Let us pray:
O Lord Jesus, You stood on the altar of Your cross and stretched Your hands out to Your Father to make reconciliation for us poor sinners. Your first word on Your cross was a priestly prayer wherein You prayed for those who crucified You and for all who deserve Your cross, among whom we poor sinners belong. There, You chanted a powerful Collect for Peace, there, You brought us peace, that is, the forgiveness of our sins and eternal salvation. There, the great bell of the sun tolled for peace and bore witness that Your priestly intercession in our behalf had been accepted… O Lord Jesus, I acknowledge the uncleanness of my sins, and so I come to You. Oh, reconcile me to Your heavenly Father by Your most holy sacrifice! As we are Your royal priesthood, clothe me as a priest with the righteousness that is pleasing to you, helping me to put off the old clothes of sin by true repentance, and to put on You and the new man by true faith, the garments of salvation, the robes of Your righteousness, the bridegroom’s priestly ornaments… Finally, help me to live in a priestly and holy manner in the world as in the Church, and to bring You the sacrifices that are acceptable to you, to praise and confess Your holy name and to do Your good and gracious will.[1]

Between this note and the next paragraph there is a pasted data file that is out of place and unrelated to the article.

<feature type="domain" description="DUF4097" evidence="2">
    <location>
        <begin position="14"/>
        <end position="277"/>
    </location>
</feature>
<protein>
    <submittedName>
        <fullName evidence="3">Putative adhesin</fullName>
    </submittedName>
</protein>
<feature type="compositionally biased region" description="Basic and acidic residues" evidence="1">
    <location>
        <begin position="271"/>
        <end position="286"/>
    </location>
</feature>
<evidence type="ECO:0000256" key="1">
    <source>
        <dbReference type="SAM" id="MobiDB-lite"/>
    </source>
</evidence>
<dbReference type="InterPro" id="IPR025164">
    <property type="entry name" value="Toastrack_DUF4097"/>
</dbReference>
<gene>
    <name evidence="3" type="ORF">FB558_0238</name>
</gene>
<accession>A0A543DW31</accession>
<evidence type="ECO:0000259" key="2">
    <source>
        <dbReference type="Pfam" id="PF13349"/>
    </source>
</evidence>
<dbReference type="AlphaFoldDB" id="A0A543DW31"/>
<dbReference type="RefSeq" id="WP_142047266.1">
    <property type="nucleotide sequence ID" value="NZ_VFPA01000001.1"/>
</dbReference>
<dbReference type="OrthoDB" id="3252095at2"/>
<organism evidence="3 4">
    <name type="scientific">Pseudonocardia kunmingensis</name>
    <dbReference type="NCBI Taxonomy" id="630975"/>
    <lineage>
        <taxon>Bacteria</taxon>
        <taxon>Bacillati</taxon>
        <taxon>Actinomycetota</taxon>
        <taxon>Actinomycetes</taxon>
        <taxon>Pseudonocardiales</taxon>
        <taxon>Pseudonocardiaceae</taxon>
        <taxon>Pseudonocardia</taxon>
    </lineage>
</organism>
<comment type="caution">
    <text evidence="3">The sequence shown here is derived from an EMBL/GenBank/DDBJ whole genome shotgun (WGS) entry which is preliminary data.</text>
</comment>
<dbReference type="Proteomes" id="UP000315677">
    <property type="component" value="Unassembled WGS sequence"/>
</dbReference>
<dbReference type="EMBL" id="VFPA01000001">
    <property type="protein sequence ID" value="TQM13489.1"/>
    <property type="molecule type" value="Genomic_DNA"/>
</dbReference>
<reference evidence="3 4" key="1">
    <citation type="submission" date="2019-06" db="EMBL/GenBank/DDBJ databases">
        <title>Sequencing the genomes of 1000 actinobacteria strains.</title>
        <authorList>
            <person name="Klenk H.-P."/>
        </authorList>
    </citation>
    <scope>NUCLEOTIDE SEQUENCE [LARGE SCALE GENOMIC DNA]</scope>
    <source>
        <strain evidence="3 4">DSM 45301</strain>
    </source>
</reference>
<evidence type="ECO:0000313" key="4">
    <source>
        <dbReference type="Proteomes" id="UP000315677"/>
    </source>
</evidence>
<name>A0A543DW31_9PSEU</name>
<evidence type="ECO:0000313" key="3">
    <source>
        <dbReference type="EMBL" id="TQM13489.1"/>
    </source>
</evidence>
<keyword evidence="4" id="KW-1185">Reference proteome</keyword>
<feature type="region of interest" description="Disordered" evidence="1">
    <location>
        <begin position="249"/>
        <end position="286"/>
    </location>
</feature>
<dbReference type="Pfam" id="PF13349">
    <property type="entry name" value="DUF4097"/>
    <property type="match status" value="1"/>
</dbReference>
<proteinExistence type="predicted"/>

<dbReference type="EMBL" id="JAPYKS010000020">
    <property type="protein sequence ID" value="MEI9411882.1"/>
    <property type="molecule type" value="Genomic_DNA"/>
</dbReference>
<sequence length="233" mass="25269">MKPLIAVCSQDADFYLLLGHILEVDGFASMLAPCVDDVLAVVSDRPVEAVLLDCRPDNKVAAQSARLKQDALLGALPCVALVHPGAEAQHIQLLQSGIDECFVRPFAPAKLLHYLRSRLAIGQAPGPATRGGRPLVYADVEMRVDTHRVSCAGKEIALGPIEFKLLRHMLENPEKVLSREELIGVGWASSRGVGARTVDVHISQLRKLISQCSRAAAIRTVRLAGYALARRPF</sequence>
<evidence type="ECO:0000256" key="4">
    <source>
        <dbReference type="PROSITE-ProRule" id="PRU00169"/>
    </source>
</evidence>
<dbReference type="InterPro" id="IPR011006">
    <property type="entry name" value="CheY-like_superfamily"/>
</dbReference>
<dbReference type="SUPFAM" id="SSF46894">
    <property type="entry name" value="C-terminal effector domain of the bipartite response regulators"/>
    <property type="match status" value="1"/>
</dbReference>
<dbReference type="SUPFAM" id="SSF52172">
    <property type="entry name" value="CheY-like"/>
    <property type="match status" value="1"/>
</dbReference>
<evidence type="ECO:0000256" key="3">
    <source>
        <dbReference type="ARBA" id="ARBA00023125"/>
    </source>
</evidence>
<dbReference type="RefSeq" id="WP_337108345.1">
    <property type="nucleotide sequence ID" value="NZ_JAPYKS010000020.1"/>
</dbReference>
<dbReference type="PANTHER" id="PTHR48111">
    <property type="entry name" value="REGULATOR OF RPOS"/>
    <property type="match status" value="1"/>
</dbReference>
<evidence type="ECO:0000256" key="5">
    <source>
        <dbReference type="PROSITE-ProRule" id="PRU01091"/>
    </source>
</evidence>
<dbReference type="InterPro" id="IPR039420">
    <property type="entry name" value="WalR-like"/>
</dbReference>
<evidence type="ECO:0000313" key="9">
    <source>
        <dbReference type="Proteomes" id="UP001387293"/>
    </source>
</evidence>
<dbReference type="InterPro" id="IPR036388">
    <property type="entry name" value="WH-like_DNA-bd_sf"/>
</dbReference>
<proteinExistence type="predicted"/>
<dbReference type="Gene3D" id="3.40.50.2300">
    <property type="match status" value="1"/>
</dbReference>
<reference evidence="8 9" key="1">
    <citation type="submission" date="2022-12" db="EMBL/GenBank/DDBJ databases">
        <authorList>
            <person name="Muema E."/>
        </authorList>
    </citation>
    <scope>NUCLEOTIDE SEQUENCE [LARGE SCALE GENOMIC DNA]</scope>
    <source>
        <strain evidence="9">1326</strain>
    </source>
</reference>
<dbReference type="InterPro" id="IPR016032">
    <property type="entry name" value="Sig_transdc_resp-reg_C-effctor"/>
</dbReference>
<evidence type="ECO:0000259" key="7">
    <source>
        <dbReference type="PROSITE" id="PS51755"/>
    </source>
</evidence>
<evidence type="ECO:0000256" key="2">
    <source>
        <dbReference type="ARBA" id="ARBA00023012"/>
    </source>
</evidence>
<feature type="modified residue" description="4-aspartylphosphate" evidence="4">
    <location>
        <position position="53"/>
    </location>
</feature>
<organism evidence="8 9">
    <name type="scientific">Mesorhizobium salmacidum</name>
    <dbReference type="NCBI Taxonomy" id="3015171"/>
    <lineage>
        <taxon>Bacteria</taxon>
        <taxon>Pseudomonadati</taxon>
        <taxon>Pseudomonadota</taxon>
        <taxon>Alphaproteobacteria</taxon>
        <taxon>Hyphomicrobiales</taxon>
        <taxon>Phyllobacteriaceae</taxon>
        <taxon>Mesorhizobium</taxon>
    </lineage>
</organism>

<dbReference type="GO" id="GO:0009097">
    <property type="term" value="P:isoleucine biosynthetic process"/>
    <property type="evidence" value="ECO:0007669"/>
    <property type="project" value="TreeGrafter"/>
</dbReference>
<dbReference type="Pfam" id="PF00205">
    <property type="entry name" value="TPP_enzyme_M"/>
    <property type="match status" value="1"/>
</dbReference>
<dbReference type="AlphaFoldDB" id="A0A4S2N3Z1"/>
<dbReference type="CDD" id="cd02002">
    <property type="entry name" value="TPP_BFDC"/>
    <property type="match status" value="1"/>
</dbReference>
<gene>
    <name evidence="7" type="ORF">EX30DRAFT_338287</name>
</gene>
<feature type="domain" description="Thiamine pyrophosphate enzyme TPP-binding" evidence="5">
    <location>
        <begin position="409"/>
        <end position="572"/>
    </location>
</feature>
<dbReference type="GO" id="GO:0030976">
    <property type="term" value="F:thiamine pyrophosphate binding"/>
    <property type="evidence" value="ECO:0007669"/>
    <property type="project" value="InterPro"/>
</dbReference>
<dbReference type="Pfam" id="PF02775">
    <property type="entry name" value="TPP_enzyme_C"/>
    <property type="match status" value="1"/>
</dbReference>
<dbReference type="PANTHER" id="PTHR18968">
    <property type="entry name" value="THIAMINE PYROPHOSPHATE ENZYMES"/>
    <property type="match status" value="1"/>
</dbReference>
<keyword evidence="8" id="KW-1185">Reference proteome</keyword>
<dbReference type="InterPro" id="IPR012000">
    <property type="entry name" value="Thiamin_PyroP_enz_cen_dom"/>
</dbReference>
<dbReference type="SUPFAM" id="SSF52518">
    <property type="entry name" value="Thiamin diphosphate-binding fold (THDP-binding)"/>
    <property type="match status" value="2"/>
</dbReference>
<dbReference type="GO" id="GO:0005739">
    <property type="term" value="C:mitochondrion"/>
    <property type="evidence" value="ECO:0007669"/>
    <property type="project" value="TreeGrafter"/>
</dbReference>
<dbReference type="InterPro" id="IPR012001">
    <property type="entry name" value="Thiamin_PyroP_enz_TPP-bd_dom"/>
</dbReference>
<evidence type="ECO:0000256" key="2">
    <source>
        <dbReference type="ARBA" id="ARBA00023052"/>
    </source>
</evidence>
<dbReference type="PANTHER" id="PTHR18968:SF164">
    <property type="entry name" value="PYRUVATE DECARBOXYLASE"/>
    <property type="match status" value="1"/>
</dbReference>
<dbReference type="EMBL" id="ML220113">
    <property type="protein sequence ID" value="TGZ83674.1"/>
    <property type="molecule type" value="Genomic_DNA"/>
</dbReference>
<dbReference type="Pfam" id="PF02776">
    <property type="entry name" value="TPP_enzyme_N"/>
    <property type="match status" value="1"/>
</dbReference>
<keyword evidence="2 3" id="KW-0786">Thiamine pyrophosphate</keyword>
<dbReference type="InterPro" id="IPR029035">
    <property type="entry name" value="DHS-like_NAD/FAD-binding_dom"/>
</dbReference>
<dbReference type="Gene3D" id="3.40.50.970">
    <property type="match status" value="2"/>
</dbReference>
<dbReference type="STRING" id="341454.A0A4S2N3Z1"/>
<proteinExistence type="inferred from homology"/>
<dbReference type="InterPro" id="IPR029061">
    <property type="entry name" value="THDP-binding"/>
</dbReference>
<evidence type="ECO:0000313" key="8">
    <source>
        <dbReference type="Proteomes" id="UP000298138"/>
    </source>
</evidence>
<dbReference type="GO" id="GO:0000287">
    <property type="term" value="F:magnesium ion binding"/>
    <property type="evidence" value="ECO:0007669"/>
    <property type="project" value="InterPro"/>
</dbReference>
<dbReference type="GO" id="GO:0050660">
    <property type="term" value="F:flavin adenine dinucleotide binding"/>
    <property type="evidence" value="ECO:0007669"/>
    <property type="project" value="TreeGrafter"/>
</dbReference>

+ In the Name of the Father, and of the + Son, and of the Holy Spirit +

[1] Prayer adapted from Valerius Herberger,  The Great Works of God, The Mysteries of Christ in the Book of Exodus, p.469-471 (CPH, 2018)